DysFunktional Family (2003)
Running time: 89 minutes (1 hour, 29 minutes)
MPAA – R for strong sexual content, language and drug-related humor
DIRECTOR: George Gallo
WRITER: Eddie Griffin (head writer)
PRODUCERS: Paul Brooks, Eddie Griffin, and David Permut
CINEMATOGRAPHER: Theo van de Sande
EDITOR: Michael R. Miller
COMPOSER: Andrew Gross
Starring: Eddie Griffin
The subject of this movie review is DysFunktional Family, a 2003 documentary film, concert movie, and stand-up comedy film starring actor and comedian, Eddie Griffin.
I’ve actually gone to a theatre on five occasions to see a concert film; four of movies were concert films by comedians (the fifth was Prince’s brilliant documentary Sign ‘o’ the Times, chronicling his concert tour of the same name across Europe). I’ve seen two hilarious Richard Pryor films, Richard Pryor Live on Sunset Strip and Richard Pryor Here and Now, brilliant works that showcased the flourishes that made him the funniest man on the planet and that revealed his personal tragedies in poignant, yet humorous stories. Along the same lines was Eddie Murphy Raw (currently the most successful concert film at the box office in film history), which was very funny and very revealing about Eddie Murphy’s family and his personal views on relationships. Martin Lawrence’s You So Crazy dismayed me; it was partly funny, but mostly just long, boring, and vain.
Comedian Eddie (Undercover Brother) Griffin’s DysFunktional Family is quite similar to those four works in several ways. Griffin is stylistically similar to Richard Pryor in his delivery and his storytelling and in the kind of stories he chooses to tell. Like Eddie Murphy, Griffin brings a harder and meaner edge to the kind of family and personal storytelling that makes up his act than even the very blue Pryor brought to his. However, like Martin Lawrence, Griffin’s act is filled with too many dry spots were the comedy isn’t humorous; it’s just vulgar and strained, but I have to say that Family is far funnier than I remember You So Crazy to be.
Griffin’s material is quite vulgar, not just in the explicitness of the language, but also in the harshness of the subject matter. Family was filmed during Griffin’s return trip to his hometown, Kansas City, Missouri for a concert. The film mixes concert footage with documentary footage of various members of Griffin’s family and of childhood landmarks. Director George Gallo uses footage from family get-togethers to introduce each subject or topic in Griffin’s act. For instance, film footage about a particular uncle would lead into Griffin’s routine about that uncle.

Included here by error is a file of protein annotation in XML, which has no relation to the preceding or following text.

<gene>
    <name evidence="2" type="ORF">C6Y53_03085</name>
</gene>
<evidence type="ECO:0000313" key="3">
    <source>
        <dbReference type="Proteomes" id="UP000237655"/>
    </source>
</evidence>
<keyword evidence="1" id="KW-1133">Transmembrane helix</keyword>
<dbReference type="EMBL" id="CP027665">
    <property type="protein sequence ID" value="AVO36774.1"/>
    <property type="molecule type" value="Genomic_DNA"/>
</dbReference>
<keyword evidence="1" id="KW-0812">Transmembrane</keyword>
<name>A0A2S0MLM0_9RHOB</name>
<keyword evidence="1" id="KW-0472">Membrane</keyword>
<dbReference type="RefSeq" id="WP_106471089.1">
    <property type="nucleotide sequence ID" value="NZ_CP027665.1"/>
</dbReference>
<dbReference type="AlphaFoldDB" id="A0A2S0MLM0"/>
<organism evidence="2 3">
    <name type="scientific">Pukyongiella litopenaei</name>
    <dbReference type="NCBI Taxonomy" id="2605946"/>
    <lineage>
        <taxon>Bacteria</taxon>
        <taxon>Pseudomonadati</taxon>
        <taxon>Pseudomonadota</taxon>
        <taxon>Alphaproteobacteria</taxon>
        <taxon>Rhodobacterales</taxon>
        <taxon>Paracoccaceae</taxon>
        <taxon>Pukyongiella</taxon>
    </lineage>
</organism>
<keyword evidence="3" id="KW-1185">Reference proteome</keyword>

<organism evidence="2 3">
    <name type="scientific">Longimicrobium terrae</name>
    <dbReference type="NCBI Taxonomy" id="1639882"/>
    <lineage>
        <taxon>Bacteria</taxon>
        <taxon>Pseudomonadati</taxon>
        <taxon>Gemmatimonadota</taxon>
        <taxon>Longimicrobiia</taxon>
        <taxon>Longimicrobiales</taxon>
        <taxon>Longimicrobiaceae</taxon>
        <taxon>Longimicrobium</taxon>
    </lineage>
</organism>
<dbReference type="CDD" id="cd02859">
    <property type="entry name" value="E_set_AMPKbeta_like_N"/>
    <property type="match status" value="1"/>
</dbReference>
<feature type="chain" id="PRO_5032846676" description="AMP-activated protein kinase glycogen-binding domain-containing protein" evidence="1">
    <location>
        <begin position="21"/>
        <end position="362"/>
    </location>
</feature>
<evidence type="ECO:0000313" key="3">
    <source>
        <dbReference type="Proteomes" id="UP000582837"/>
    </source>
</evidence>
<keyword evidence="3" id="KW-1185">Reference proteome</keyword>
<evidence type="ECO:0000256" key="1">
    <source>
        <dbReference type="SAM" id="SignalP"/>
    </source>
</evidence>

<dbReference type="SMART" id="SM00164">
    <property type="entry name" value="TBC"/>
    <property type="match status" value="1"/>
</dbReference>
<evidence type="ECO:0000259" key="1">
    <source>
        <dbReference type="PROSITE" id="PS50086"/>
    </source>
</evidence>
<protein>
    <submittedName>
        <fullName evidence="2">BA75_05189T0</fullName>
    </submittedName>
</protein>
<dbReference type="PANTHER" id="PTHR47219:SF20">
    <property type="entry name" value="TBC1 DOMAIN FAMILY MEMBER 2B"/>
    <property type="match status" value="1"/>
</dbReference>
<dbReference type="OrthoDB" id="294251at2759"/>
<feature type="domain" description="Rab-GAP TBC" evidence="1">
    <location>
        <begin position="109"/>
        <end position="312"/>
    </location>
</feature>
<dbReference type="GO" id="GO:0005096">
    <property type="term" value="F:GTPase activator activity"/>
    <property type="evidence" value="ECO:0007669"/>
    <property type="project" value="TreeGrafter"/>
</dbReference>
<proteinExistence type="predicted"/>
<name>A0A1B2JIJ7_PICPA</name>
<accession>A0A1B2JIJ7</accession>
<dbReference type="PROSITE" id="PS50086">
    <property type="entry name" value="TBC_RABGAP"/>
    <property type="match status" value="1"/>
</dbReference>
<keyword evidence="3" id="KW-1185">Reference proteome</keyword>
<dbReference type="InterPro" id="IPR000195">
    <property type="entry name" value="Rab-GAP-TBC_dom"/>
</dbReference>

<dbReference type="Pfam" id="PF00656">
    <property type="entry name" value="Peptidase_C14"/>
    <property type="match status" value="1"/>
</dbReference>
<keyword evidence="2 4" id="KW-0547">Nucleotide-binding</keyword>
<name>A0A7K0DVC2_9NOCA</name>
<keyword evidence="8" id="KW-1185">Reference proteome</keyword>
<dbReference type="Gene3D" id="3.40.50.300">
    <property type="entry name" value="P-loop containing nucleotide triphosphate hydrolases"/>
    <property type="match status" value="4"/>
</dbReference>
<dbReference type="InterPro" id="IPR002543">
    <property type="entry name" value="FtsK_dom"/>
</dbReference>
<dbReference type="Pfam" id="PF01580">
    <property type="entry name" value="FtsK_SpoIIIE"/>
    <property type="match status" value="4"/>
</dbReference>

Griffin’s family is, as the say, “something else.” I found myself both laughing at and being repulsed by his family’s behavior, but I guess that we all have bone yards in our respective family closets. I know that my closet doesn’t include my mother trying to run me down in the street with her car, an uncle who directs and films homemade pornographic movies, or a junkie uncle who shoots up in front of me; still, none of us are perfect.
Griffin, at times, is absolutely hilarious. Some of the stories are quite entertaining, and some of his impersonations are dead on. Some of his social commentary is succinct, while much of it is dated and has been said before by lesser talents, especially the observations about white people. A lot the concert was just hardcore vulgar, and Griffin uses the words “nigga” and “nigger” so much that he literally takes way the impact of those two words. In fact, he states that he thinks the more you say those words, the less power they have. I can understand that using harsh language might represent the natural flow of his speech, but when he’s trying to entertain, he has to be able to communicate his message or story to his audience. Sometimes the overuse of profane and vulgar language just gets in the way. The listener just can’t capture the essence of the story if he has to spend all his time picking through the foulness.
For the most part, I like what Griffin brought to the stage. He just doesn’t seem to have much control over his material. It’s like both he and his act are forces of nature that clash against each other and what results is the cacophony of a potty-mouthed man in need of therapy, perhaps because he allegedly improvises on stage instead of having a prepared script. There’s some funny stuff here, even some belly laughs, but the delivery is so foul that I’m not sure if the end results justify the means. DysFunktional Family is for people who like it raw and shitty.
5 of 10